Sum of Two Irrational Numbers

The Sum of two irrational numbers is sometimes rational sometimes irrational.  

  • 3√2 + 4√3 is irrational.
  • (3√2 + 6) + (- 3√2) = 6, is rational.

Product of Irrational Number and Non-zero Rational Number

The product of any irrational number with any non-zero rational number is an irrational number. 

For example, 3×√2 is an irrational number as it can not be represented as p/q

Fun Facts

Apparently, Hippasus (one of Pythagoras’ students) discovered irrational numbers when trying to write the square root of 2 as a fraction (using geometry, it is thought). Instead, he proved the square root of 2 could not be written as a fraction, so it is irrational. But followers of Pythagoras could not accept the existence of irrational numbers, and it is said that Hippasus was drowned at sea as a punishment from the Gods!

Is Pi an Irrational Number?

Yes, Pi (π) is an irrational number because it is neither terminating decimals nor repeating decimals. We will learn more about Pi (π) as,

Let’s take a circle, measure its circumference, and divide it by its diameter. It will always be a constant if measured accurately.  

This constant ratio is denoted by the Greek symbol π (read as pi). That is, 

Circumference/diameter = π

It is an important universal constant, it occurs in lots of places in our universe and in our daily lives. It was not created by humans, it was discovered.

What is the value of Pi

π = 3.14159265358979323846264338327950…

It is not infinite, it is an irrational number. 

Note: We often take 22/7 as the value of Pi, but it is an approximation.

Now one might think, how is Pi irrational? One can measure the circumference, One can measure the diameter, and then take their ratio. So it must be rational as we define π as,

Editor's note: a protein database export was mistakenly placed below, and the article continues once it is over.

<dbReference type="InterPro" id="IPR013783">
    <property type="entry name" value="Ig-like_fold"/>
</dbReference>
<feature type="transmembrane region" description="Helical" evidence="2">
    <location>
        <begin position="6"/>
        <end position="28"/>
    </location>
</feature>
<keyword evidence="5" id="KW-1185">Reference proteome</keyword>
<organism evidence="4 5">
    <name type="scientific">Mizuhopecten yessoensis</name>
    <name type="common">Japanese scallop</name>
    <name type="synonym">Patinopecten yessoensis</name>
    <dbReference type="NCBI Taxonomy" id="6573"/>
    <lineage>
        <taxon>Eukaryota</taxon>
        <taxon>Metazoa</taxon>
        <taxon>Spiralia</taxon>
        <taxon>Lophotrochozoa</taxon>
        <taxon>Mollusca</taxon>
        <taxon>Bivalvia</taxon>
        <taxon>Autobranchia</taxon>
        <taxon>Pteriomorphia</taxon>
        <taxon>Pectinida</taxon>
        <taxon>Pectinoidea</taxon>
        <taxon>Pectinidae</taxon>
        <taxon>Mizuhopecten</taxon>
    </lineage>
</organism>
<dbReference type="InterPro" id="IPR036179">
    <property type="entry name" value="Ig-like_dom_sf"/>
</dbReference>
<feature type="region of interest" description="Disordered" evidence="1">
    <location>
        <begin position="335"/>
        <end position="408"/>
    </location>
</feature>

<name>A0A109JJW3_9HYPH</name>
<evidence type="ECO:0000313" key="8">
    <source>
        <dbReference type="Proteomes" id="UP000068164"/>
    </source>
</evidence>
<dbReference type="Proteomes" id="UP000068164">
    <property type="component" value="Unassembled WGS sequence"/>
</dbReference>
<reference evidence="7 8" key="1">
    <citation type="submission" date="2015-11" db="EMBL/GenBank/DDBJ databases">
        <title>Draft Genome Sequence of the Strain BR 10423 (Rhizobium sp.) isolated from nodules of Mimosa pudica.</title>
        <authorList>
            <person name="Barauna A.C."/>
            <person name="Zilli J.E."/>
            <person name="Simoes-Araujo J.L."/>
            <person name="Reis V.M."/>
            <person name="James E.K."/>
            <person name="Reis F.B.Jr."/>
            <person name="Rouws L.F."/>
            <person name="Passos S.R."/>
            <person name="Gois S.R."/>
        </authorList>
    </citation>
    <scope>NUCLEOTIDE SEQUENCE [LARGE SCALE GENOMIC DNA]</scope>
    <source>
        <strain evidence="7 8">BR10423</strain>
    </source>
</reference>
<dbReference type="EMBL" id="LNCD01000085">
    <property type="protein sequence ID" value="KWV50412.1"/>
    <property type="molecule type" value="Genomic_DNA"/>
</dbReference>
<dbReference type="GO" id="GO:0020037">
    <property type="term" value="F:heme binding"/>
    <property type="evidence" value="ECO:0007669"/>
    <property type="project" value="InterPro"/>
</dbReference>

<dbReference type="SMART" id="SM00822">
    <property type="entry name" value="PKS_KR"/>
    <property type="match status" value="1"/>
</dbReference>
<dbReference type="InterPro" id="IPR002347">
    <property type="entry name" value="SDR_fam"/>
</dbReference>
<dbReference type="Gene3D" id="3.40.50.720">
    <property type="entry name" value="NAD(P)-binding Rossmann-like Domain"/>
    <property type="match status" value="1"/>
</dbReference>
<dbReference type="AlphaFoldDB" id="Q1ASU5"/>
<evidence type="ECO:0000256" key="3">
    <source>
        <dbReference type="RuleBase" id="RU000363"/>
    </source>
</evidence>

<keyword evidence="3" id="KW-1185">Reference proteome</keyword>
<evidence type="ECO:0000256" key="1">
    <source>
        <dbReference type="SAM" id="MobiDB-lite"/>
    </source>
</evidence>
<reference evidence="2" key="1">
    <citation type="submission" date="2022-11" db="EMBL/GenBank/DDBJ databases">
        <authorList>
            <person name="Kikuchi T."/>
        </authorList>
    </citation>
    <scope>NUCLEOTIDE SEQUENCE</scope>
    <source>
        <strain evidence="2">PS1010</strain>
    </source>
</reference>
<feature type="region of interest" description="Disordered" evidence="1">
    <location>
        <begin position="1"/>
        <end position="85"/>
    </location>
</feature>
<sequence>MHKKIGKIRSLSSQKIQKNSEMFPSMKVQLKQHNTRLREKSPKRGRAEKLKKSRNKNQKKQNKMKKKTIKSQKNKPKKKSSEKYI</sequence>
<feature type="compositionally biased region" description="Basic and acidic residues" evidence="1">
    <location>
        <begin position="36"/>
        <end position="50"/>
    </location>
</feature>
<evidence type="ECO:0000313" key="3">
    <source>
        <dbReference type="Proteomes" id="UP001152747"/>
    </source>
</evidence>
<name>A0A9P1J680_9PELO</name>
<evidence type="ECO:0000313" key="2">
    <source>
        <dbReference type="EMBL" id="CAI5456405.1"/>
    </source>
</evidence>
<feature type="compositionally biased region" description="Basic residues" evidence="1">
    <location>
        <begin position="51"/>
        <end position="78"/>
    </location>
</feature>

π = Circumference/Diameter

And if we define any number as that ratio of two numbers then it is a rational number. But while defining the ratio of π, we take approximation and the value of π is never exactly equal to the ratio of Circumference and Diameter.

For more, Is pi a rational or irrational number?

Is √2  an Irrational Number?

Yes, √2 is an irrational number because it is neither terminating decimals nor repeating decimals. But we can graphically represent the value of √2 as the diagonal of the square with sides one unit as shown in the image below.

Value of √2

 

Read More about the square root of 2

List of Irrational Numbers

There are various irrational numbers that are widely used in mathematics. Some of the most commonly used irrational numbers are discussed in the table below,

Irrational Number Symbol Approximate Value
Pi π  3.14159265358979…
Euler’s Number e 2.71828182845904…
Golden Ratio φ 1.61803398874989….

Irrational Number Theorem

The irrational number theorem is,

Theorem: If p is a prime number and p divides a2, then p also divides a.

Proof: 

Using the Fundamental Theorem of Arithmetic

We can say that,

a = p1 × p2 × p3………..  × pn …..(i)

where, 
p1, p2, p3, ……, pn are prime factors of a.

Squaring both sides of equation (ii)

a2 = (p1 × p2 × p3………..  × pn)2

a2 = (p1)2 × (p2)2 × (p3)2…….. × (pn)2

According to the Fundamental Theorem of Arithmetic. Every natural number has a unique prime factor.

Prime factors of a2 are p1, p2, p3……….., pn. Also, the prime factors of a are, p1, p2, p3……….., pn

Thus, if a2  is divisible by p, then p also divides a.

How to Find Irrational Numbers?

An irrational Number between two prime numbers say a and b is given by √ab.

Irrational numbers between any two numbers are also found using the concept of perfect squares. We know that,

  • √(1) = 1
  • √(4) = 2

As the perfect squares of the number between them do not exist. So the numbers between them are irrational numbers, i.e. √(2), and √(3) are irrational numbers. Similarly the numbers

  • √(4) = 2
  • √(9) = 3

So the numbers between them, √(5), √(6), √(7), and √(8) are irrational numbers.

Also, the cube root of the non-perfect cube is an irrational number.

Read More, Irrational Number between 3 and 4

So we can say that the root of prime numbers is irrational numbers. √P  is an irrational number where P is the prime number.

This can be proved using the contradiction method.is